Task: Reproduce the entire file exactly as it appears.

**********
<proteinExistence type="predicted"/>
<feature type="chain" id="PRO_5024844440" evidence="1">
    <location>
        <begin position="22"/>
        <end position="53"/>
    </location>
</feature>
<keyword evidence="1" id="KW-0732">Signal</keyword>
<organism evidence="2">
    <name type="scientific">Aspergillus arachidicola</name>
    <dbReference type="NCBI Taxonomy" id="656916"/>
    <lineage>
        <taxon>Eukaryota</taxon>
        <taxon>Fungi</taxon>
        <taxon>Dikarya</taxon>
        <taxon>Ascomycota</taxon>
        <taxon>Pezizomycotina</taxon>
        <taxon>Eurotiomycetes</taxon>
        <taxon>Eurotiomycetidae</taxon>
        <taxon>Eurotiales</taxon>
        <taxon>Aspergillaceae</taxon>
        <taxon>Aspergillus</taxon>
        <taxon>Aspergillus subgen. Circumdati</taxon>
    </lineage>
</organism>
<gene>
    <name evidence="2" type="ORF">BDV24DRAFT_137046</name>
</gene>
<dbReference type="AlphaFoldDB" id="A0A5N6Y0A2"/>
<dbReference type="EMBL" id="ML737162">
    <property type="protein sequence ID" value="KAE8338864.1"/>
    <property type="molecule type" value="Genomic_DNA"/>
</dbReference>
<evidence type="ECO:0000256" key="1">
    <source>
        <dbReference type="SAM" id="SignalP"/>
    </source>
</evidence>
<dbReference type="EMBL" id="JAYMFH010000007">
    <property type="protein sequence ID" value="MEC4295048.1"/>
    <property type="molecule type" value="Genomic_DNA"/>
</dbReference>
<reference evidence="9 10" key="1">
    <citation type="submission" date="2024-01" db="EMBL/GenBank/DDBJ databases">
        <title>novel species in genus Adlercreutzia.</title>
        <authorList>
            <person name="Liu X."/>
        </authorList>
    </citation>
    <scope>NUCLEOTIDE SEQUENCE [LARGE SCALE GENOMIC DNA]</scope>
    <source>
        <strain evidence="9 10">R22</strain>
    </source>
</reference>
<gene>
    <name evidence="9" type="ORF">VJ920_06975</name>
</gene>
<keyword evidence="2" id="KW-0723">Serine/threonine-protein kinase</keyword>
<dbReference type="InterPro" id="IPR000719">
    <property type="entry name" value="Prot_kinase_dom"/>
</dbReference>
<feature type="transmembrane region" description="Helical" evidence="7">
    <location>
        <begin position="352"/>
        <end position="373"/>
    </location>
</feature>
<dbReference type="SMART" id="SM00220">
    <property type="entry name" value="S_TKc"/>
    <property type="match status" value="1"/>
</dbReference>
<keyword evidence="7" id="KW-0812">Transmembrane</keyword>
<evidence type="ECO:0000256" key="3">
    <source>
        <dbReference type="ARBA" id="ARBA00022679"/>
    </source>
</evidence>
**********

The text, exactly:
<proteinExistence type="predicted"/>
<feature type="chain" id="PRO_5024844440" evidence="1">
    <location>
        <begin position="22"/>
        <end position="53"/>
    </location>
</feature>
<keyword evidence="1" id="KW-0732">Signal</keyword>
<organism evidence="2">
    <name type="scientific">Aspergillus arachidicola</name>
    <dbReference type="NCBI Taxonomy" id="656916"/>
    <lineage>
        <taxon>Eukaryota</taxon>
        <taxon>Fungi</taxon>
        <taxon>Dikarya</taxon>
        <taxon>Ascomycota</taxon>
        <taxon>Pezizomycotina</taxon>
        <taxon>Eurotiomycetes</taxon>
        <taxon>Eurotiomycetidae</taxon>
        <taxon>Eurotiales</taxon>
        <taxon>Aspergillaceae</taxon>
        <taxon>Aspergillus</taxon>
        <taxon>Aspergillus subgen. Circumdati</taxon>
    </lineage>
</organism>
<gene>
    <name evidence="2" type="ORF">BDV24DRAFT_137046</name>
</gene>
<dbReference type="AlphaFoldDB" id="A0A5N6Y0A2"/>
<dbReference type="EMBL" id="ML737162">
    <property type="protein sequence ID" value="KAE8338864.1"/>
    <property type="molecule type" value="Genomic_DNA"/>
</dbReference>
<evidence type="ECO:0000256" key="1">
    <source>
        <dbReference type="SAM" id="SignalP"/>
    </source>
</evidence>
<dbReference type="EMBL" id="JAYMFH010000007">
    <property type="protein sequence ID" value="MEC4295048.1"/>
    <property type="molecule type" value="Genomic_DNA"/>
</dbReference>
<reference evidence="9 10" key="1">
    <citation type="submission" date="2024-01" db="EMBL/GenBank/DDBJ databases">
        <title>novel species in genus Adlercreutzia.</title>
        <authorList>
            <person name="Liu X."/>
        </authorList>
    </citation>
    <scope>NUCLEOTIDE SEQUENCE [LARGE SCALE GENOMIC DNA]</scope>
    <source>
        <strain evidence="9 10">R22</strain>
    </source>
</reference>
<gene>
    <name evidence="9" type="ORF">VJ920_06975</name>
</gene>
<keyword evidence="2" id="KW-0723">Serine/threonine-protein kinase</keyword>
<dbReference type="InterPro" id="IPR000719">
    <property type="entry name" value="Prot_kinase_dom"/>
</dbReference>
<feature type="transmembrane region" description="Helical" evidence="7">
    <location>
        <begin position="352"/>
        <end position="373"/>
    </location>
</feature>
<dbReference type="SMART" id="SM00220">
    <property type="entry name" value="S_TKc"/>
    <property type="match status" value="1"/>
</dbReference>
<keyword evidence="7" id="KW-0812">Transmembrane</keyword>
<evidence type="ECO:0000256" key="3">
    <source>
        <dbReference type="ARBA" id="ARBA00022679"/>
    </source>
</evidence>